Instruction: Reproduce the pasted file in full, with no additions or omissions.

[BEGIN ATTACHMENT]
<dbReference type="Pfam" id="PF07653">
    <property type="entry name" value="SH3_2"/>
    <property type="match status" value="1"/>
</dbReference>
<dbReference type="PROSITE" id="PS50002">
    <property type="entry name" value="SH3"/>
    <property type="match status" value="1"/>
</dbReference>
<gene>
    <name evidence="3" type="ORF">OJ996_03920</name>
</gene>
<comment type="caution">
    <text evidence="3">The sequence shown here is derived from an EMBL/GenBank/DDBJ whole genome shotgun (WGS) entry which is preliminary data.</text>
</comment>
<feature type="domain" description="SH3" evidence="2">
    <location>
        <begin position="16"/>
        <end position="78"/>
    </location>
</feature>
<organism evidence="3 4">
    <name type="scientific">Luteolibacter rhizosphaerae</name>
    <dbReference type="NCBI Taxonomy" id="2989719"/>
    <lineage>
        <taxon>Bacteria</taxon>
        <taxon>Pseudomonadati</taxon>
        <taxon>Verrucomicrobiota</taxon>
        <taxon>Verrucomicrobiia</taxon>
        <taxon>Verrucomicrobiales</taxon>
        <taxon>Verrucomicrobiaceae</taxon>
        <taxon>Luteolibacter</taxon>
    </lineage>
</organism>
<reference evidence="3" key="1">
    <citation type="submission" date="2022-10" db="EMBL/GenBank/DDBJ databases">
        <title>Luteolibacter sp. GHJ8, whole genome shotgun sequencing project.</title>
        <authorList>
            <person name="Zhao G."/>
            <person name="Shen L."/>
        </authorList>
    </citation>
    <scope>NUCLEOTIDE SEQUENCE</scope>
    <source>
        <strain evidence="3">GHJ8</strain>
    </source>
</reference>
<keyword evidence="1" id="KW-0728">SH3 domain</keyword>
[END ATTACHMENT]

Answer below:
<dbReference type="Pfam" id="PF07653">
    <property type="entry name" value="SH3_2"/>
    <property type="match status" value="1"/>
</dbReference>
<dbReference type="PROSITE" id="PS50002">
    <property type="entry name" value="SH3"/>
    <property type="match status" value="1"/>
</dbReference>
<gene>
    <name evidence="3" type="ORF">OJ996_03920</name>
</gene>
<comment type="caution">
    <text evidence="3">The sequence shown here is derived from an EMBL/GenBank/DDBJ whole genome shotgun (WGS) entry which is preliminary data.</text>
</comment>
<feature type="domain" description="SH3" evidence="2">
    <location>
        <begin position="16"/>
        <end position="78"/>
    </location>
</feature>
<organism evidence="3 4">
    <name type="scientific">Luteolibacter rhizosphaerae</name>
    <dbReference type="NCBI Taxonomy" id="2989719"/>
    <lineage>
        <taxon>Bacteria</taxon>
        <taxon>Pseudomonadati</taxon>
        <taxon>Verrucomicrobiota</taxon>
        <taxon>Verrucomicrobiia</taxon>
        <taxon>Verrucomicrobiales</taxon>
        <taxon>Verrucomicrobiaceae</taxon>
        <taxon>Luteolibacter</taxon>
    </lineage>
</organism>
<reference evidence="3" key="1">
    <citation type="submission" date="2022-10" db="EMBL/GenBank/DDBJ databases">
        <title>Luteolibacter sp. GHJ8, whole genome shotgun sequencing project.</title>
        <authorList>
            <person name="Zhao G."/>
            <person name="Shen L."/>
        </authorList>
    </citation>
    <scope>NUCLEOTIDE SEQUENCE</scope>
    <source>
        <strain evidence="3">GHJ8</strain>
    </source>
</reference>
<keyword evidence="1" id="KW-0728">SH3 domain</keyword>